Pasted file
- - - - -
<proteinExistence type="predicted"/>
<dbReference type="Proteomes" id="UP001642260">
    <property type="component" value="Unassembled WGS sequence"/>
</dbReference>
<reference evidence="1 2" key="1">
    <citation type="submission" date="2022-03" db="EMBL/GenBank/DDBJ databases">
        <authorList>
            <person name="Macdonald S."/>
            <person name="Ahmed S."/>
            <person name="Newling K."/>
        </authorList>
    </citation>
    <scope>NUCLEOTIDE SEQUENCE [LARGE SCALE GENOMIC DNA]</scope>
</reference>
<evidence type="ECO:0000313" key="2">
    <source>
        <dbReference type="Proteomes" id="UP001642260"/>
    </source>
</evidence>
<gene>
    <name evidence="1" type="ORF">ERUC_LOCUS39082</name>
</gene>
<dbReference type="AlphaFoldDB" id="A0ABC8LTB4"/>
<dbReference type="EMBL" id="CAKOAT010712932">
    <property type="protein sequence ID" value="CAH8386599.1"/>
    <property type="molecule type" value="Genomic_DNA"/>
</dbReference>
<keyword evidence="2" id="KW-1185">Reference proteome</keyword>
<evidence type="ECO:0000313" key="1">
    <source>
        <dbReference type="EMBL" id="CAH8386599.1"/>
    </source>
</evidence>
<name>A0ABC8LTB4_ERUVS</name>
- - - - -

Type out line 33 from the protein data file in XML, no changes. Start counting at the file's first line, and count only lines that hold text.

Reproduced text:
</evidence>